Empowering or Cowering


Empowering or Cowering

Years ago, in a justifiably famous essay titled "Politics and the English Language", George Orwell pointed out that the way politicians use language tends to confuse the public and destroy the clear communication that is the basis of a true democratic politics. His novel 1984 shows how a totalitarian state can destroy people's understanding of the meaning of words in order to keep those people in a state of oppression. The cure for this is for all of us to use words clearly, to insist that academics and politicians speak to us in a language we all can understand. From the days of the Puritans, the plain style has been at the root of all true social revolution. The rules that maintain clear communication are thus tools of progressive, not reactionary, politics. Although some snobs defend strict rules simply to hold onto conservative structures of power, good reasons exist to insist on rules that keep the language from the incomprehensible extremes of both snobs and slobs.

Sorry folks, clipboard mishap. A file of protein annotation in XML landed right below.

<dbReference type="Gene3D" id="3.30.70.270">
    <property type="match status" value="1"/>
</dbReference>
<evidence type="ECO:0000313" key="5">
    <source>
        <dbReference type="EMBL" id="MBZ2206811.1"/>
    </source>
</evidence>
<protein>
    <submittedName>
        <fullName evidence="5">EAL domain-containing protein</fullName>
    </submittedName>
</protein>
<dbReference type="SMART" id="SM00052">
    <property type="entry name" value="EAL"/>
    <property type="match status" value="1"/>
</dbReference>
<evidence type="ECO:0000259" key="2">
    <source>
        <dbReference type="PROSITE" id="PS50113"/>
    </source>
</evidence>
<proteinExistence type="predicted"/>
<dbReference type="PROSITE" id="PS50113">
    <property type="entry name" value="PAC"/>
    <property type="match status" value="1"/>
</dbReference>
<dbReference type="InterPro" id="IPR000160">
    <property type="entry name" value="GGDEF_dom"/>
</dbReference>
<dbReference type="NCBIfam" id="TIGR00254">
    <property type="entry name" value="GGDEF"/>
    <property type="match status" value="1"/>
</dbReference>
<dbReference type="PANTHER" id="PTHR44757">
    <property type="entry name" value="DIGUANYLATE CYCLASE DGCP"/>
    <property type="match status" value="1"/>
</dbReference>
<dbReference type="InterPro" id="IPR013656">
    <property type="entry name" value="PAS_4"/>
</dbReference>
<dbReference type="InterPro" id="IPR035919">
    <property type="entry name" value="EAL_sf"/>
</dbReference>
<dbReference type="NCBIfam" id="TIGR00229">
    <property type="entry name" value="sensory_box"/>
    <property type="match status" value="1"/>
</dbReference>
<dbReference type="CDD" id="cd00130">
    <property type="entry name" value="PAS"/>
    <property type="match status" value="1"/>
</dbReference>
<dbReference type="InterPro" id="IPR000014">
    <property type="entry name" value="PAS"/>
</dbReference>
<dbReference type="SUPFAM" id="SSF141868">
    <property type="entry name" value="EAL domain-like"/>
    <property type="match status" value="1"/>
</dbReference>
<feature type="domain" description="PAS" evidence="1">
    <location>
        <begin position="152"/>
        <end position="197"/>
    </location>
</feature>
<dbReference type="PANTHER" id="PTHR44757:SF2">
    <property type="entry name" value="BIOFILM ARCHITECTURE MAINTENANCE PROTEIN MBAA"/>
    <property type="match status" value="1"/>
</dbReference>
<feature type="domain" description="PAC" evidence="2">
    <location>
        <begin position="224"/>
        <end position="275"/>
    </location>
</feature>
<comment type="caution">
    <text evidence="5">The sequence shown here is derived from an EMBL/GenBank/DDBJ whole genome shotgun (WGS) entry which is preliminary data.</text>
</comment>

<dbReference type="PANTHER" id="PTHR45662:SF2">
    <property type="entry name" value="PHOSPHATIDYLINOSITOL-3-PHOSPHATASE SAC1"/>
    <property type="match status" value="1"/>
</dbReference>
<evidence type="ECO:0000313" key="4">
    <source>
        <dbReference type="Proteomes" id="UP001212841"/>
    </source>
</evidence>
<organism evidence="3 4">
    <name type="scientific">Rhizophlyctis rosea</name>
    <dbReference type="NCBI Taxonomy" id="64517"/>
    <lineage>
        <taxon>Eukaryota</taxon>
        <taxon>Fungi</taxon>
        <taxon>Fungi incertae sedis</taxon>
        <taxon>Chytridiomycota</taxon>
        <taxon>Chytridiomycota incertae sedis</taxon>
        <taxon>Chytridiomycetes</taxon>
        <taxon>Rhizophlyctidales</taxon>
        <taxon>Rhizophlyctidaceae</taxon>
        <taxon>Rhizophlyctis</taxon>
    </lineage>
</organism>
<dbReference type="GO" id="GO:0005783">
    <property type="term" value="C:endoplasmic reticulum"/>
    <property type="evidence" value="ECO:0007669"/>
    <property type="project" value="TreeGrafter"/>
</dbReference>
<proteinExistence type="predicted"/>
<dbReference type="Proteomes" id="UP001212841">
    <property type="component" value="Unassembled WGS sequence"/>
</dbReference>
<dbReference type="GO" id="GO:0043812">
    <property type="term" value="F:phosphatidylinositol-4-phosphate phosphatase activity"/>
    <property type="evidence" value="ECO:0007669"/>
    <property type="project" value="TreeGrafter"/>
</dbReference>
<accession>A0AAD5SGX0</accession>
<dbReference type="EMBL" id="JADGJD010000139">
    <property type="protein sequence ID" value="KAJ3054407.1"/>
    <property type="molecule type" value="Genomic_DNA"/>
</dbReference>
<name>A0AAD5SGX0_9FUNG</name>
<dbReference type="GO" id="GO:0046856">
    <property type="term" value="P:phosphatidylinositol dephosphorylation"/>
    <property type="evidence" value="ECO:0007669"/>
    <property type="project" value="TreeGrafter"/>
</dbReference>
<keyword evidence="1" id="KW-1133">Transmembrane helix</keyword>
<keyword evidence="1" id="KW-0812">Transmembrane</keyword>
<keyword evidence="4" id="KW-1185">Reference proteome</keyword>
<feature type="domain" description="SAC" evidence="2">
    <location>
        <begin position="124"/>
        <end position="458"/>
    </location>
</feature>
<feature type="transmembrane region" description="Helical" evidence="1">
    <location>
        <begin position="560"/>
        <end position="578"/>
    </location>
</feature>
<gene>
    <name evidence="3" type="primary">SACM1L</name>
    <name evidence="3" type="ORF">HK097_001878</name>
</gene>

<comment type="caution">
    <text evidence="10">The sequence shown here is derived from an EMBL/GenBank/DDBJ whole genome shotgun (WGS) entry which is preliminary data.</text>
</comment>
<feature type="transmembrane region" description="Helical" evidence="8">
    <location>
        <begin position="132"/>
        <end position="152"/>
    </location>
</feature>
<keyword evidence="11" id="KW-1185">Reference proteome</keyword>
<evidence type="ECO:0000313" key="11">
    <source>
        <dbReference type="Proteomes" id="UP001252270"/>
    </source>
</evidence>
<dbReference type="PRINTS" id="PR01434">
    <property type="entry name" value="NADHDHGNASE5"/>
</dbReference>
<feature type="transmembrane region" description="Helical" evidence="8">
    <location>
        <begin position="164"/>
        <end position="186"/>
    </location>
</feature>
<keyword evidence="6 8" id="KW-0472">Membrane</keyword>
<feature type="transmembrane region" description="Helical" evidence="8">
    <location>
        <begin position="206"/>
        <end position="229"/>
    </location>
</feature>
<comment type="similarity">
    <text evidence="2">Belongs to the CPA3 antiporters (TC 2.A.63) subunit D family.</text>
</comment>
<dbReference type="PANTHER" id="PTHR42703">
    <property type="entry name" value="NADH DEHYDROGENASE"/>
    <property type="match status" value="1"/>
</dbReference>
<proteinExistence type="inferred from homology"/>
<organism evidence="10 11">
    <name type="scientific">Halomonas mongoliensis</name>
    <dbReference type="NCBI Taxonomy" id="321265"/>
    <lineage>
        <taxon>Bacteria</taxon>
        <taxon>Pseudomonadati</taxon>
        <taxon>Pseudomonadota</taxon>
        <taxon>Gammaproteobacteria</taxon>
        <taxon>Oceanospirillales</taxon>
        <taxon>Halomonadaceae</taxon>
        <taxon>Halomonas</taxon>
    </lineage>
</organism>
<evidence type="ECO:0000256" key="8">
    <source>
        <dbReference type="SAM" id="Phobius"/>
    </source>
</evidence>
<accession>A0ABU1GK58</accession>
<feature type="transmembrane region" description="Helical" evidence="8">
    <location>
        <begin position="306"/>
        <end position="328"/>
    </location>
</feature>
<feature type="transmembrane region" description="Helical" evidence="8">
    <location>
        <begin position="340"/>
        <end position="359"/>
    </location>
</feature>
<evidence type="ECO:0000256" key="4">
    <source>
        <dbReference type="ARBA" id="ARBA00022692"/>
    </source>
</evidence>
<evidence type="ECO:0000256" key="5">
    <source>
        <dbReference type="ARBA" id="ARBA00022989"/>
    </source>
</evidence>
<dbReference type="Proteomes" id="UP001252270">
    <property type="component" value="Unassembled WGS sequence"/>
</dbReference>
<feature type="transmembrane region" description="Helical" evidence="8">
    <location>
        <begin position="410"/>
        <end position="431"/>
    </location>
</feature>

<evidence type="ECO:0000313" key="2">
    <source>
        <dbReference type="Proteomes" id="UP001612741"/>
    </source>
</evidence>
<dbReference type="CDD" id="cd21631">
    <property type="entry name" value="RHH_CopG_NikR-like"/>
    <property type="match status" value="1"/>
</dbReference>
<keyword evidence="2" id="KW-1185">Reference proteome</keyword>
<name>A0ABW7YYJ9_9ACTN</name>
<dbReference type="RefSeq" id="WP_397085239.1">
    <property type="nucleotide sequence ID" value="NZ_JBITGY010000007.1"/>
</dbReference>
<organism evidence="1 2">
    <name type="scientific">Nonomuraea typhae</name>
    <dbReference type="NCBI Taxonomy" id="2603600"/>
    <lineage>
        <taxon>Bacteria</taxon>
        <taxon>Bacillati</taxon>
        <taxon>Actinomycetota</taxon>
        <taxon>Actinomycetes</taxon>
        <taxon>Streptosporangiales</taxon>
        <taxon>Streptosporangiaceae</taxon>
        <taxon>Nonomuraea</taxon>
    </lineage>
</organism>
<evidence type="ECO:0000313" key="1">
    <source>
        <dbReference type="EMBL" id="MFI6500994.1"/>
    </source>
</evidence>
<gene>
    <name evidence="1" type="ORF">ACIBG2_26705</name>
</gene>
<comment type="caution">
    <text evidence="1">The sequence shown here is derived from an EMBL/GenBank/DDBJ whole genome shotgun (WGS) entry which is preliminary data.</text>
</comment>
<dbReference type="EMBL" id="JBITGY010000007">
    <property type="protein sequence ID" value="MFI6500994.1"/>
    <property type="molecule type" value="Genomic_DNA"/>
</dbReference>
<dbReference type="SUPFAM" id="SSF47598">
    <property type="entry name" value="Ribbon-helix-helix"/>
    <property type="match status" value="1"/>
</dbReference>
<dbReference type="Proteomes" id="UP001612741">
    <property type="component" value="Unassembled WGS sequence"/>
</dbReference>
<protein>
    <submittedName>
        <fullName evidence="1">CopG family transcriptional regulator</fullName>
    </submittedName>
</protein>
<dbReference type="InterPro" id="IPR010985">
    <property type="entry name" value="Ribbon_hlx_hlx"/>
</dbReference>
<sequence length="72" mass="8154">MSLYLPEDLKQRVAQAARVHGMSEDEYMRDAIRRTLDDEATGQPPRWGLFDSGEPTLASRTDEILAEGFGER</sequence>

For some reason, academic writers on the left, who, like Orwell, used to be champions of the plain style, today hide themselves in the thick jungle of some of the most impenetrable prose on the planet. This protects them, perhaps, from the state legislators who fund their programs and the parents who pay them to educate their kids. Perhaps the fact that these self-proclaimed radicals sound like the elitists of old is a clue to their true agenda. These would-be party bosses insist that their ideas are so complex that only a complex language can possibly do justice to their subtle brilliance. But when a mischievous scientist named Alan Sokal wrote a satirical piece of nonsense in this style and sent it to a prestigious academic journal, the article was published without a question. Even the practitioners of this style haven't the vaguest idea what it means.


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